The SEC Opens Up Its Speed-Trading Data Tapby
One of the biggest insights to come out of the May 2010 Flash Crash—when the Dow Jones industrial average suddenly plunged almost 1,000 points, then quickly recovered—wasn’t just how automated the stock market had become, but how little visibility regulators had into it. While high-frequency traders had spent the previous decade building vast computer systems to suck up torrents of market data to feed into their trading algorithms, the Securities and Exchange Commission was stuck in the 20th century, hopelessly outgunned in their ability to track this new breed of computer traders.
The man in charge of building a better surveillance system for the SEC is Gregg Berman, a Princeton-trained physicist who in January was promoted to lead the SEC’s newly created Office of Analytics and Research. His primary task is to give the SEC its first view into what high-frequency traders are actually doing. Rather than building its own supercomputer, Berman decided it would be better to buy one from the same types of traders he’s hoping to keep a better eye on.
So last fall, the SEC said it would pay Tradeworx, a speed-trading firm out of New Jersey, $2.5 million to use its data collection system as the basic platform for a new surveillance operation. Codenamed MIDAS (Market Information Data Analytics System), the system scours the market for data from all 13 public exchanges.
Midas went live in February. It not only gives the SEC access to the same kinds of market data that most speed traders get, it allows the agency to search for patterns and potentially flag manipulative strategies. On Wednesday, SEC Chairman Mary Jo White told a conference room of securities traders that next week the SEC would unveil a public website on which it will publish the trading data Midas has been collecting for the last nine months.
“We expect this new tool to transform the debate on market structure by focusing as never before on data, not anecdote,” White said in prepared remarks for the Security Traders Association’s market structure conference.
Users will be able to sift through “easy-to-read charts and graphs” compiled using the Midas data, as well as SEC research on the effects that certain speed trading strategies have on the markets, like those that cancel a high percentage of orders. This means that you, me, and everyone else with an Internet connection can now (in theory) have a window into some of the same types of market data that the most sophisticated traders have.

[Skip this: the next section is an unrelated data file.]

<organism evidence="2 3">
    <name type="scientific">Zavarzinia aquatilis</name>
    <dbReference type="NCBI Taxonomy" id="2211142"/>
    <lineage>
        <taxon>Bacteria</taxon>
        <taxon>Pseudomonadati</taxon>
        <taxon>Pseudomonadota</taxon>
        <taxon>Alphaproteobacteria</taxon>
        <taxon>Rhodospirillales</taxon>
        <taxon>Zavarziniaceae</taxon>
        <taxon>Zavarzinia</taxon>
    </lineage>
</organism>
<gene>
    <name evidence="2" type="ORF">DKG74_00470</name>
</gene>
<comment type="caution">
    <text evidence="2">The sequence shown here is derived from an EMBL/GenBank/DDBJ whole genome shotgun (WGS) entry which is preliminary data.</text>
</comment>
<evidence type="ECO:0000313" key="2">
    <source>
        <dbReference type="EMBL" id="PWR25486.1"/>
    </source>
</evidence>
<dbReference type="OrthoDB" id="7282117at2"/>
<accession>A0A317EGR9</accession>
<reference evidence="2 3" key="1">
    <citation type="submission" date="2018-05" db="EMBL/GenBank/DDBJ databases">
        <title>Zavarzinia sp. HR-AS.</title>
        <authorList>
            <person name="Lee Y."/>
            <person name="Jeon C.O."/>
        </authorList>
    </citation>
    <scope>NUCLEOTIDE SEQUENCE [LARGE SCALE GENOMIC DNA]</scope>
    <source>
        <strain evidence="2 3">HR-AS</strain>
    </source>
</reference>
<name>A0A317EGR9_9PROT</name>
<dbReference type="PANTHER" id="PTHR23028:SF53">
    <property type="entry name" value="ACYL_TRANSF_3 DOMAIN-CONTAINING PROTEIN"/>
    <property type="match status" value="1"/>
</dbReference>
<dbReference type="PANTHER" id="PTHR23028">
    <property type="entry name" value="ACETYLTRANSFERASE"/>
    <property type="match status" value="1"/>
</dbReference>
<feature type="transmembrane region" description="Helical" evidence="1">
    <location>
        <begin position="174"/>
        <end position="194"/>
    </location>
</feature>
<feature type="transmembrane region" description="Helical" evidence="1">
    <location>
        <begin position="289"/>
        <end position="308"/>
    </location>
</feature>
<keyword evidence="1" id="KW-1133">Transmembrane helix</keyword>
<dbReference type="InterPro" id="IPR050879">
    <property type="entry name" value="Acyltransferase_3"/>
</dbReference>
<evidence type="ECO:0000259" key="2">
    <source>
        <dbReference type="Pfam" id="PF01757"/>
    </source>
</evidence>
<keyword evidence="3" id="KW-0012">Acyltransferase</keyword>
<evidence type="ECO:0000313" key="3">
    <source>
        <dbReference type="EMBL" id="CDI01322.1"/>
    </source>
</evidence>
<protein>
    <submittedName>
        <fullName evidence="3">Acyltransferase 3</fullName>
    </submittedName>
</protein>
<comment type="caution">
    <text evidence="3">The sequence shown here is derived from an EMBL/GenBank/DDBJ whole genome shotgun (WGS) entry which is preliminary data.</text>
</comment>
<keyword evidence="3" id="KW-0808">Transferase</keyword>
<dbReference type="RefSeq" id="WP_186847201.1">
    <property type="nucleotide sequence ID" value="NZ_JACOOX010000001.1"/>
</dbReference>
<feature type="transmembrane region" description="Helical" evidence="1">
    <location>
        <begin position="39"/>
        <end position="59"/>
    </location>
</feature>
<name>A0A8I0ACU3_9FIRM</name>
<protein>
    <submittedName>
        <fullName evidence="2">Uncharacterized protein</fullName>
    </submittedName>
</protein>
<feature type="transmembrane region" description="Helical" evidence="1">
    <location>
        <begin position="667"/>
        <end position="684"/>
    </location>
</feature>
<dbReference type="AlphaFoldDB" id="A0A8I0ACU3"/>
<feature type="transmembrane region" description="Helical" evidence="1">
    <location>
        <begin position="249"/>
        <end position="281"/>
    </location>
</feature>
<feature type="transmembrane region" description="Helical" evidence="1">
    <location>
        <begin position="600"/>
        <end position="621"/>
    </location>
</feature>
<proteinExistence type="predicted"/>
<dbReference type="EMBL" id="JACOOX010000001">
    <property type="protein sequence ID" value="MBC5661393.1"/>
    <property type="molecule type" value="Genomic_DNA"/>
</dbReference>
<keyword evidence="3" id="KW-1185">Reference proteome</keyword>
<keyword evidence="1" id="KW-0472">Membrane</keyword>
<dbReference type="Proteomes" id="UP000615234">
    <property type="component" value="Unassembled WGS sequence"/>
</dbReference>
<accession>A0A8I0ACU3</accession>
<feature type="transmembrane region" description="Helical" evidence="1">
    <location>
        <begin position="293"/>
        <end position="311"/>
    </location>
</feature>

This isn’t just the pricing data that comes off the public tape, the data that crawls along the bottom of the screen on Bloomberg TV or CNBC, for example, but the much deeper data for which speed traders pay big bucks. These are the proprietary feeds that the exchanges have built over the last several years. They’re not only faster than the public feeds; they’re better, too. These feeds arrive sooner and contain more information than the public tape—including all prices being offered, not just the best ones. By law, prices must be entered into the public and proprietary feeds at the same time, but the proprietary systems process and transmit the information more quickly.
The discrepancy between public and private data feeds has spurred lots of investors to argue that the public exchanges are neglecting the public tape, especially after the Nasdaq’s public tape broke in August, causing the exchange to shut down for three hours.
While White has made improving market structure a major priority during her first months as the market’s top regulator, markets keep giving her reasons to believe they need help. The Nasdaq outage was just the most egregious failure of the last year. The markets have been getting glitchier by the day. It’s hard to say whether giving the public access to the types of data speed traders get will help smooth things out, but it can’t hurt. Just don’t try to ingest it all at once.